|For Reflection: This week’s reflection is by our Curate, Gill Alexander
Reading Matthew 5: 1-12Bottom of Form
When Jesus saw the crowds, he went up the mountain; and after he sat down, his disciples came to him. Then he began to speak, and taught them, saying: “Blessed are the poor in spirit, for theirs is the kingdom of heaven. “Blessed are those who mourn, for they will be comforted. “Blessed are the meek, for they will inherit the earth. “Blessed are those who hunger and thirst for righteousness, for they will be filled. “Blessed are the merciful, for they will receive mercy. “Blessed are the pure in heart, for they will see God. “Blessed are the peacemakers, for they will be called children of God. “Blessed are those who are persecuted for righteousness’ sake, for theirs is the kingdom of heaven. “Blessed are you when people revile you and persecute you and utter all kinds of evil against you falsely on my account. Rejoice and be glad, for your reward is great in heaven, for in the same way they persecuted the prophets who were before you.
Coronavirus restrictions led us this year to include into our Sunday morning service for All Saints’ Day our prayers for All Souls’ Day.
At first glance there might seem to be a tension in our worship between the joy and triumphalism of All Saints Day where we sing our praises to the venerated witnesses of God’s abiding love and All Souls Day, a day when we pray for our loved ones who have died – the faithful departed.
Death brings separation and sadness, not joy - and for some people here the memories are still sharp and raw with grief and tears, for others there is a long sadness which never quite goes. The loss of a loved one shakes the very ground of our being – it can leave us struggling to find the resources to face life. Our sense of loss this year is particularly poignant as we grieve as a nation for the loss of tens of thousands of lives as a result of the virus and as we mourn the loss of a way of life – our old normal. Lament may seem more appropriate that hymns of praise.
How might we reconcile this tension between anxiety and loss and our celebration of the Saints?
We might want to draw on St Paul’s use of the word saint to mean all those sanctified by Jesus Christ. He writes in his Epistles to - ‘all the saints’. It is a vision of sainthood which includes the exceptional heroes of faith who have inspired us (like St Cuthbert, St Aidan, St Francis and St Hild), but holds us too and those who have died whom we love. So, we talk about the communion of saints to describe all the faithful who have gone before us, who now rest in God, together with all the living who walk in faith.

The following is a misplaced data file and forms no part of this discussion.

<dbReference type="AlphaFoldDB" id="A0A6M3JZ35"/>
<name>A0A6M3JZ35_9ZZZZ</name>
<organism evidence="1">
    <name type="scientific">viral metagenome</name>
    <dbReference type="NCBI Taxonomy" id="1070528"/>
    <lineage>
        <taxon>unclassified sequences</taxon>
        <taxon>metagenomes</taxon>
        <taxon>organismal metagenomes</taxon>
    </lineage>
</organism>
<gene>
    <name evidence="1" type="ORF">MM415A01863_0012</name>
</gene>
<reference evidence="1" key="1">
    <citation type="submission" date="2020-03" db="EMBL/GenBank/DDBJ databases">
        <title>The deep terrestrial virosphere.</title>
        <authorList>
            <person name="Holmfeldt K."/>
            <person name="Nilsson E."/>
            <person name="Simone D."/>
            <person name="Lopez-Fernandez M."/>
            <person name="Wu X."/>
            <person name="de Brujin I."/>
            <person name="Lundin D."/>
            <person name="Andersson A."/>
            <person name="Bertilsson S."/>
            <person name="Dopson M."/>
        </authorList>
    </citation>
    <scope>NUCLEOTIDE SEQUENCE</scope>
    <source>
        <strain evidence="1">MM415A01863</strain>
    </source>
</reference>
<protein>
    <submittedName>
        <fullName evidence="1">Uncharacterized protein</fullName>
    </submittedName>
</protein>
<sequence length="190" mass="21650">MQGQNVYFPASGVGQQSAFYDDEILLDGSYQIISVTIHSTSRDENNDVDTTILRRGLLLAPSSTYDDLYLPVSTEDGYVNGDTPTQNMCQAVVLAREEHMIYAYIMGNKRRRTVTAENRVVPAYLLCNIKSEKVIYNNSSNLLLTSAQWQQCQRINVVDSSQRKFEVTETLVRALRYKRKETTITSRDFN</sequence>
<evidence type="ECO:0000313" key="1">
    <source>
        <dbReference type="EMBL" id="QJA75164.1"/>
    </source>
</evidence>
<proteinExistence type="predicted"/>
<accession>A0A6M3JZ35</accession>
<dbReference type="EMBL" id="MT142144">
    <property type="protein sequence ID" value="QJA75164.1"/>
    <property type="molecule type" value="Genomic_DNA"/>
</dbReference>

As we celebrate the named saints, each of us has names and faces in our memory of our own faithful departed, the numerous ordinary people for whose influence on our lives we thank God.
Our Gospel reading is appointed for All Saints’ day. It is known as the Beatitudes. However, I think we miss something important today if we hear in Matthew 5 Jesus issuing a prescription for sainthood.
When he addressed the crowd Jesus saw ordinary people who were struggling. He saw people who were poor in spirit who had lost their zest for life, he saw people who mourned, he saw people who lacked confidence and a sense of self-worth. He saw people struggling to find the resources to live. And he told them that he could see something in them that they could not see – he told them that they were blessed. He invited them to look at themselves differently as children of God who are blessed by God, as St John said in his letter, created out of love and intended to be a loving people. He encouraged them to not let their grief, despair or anger obliterate their faith in the love of God. He invited them to do the hard work of digging deep into the reservoirs of the love that has created and sustained them and know that the love that comes from God is everlasting.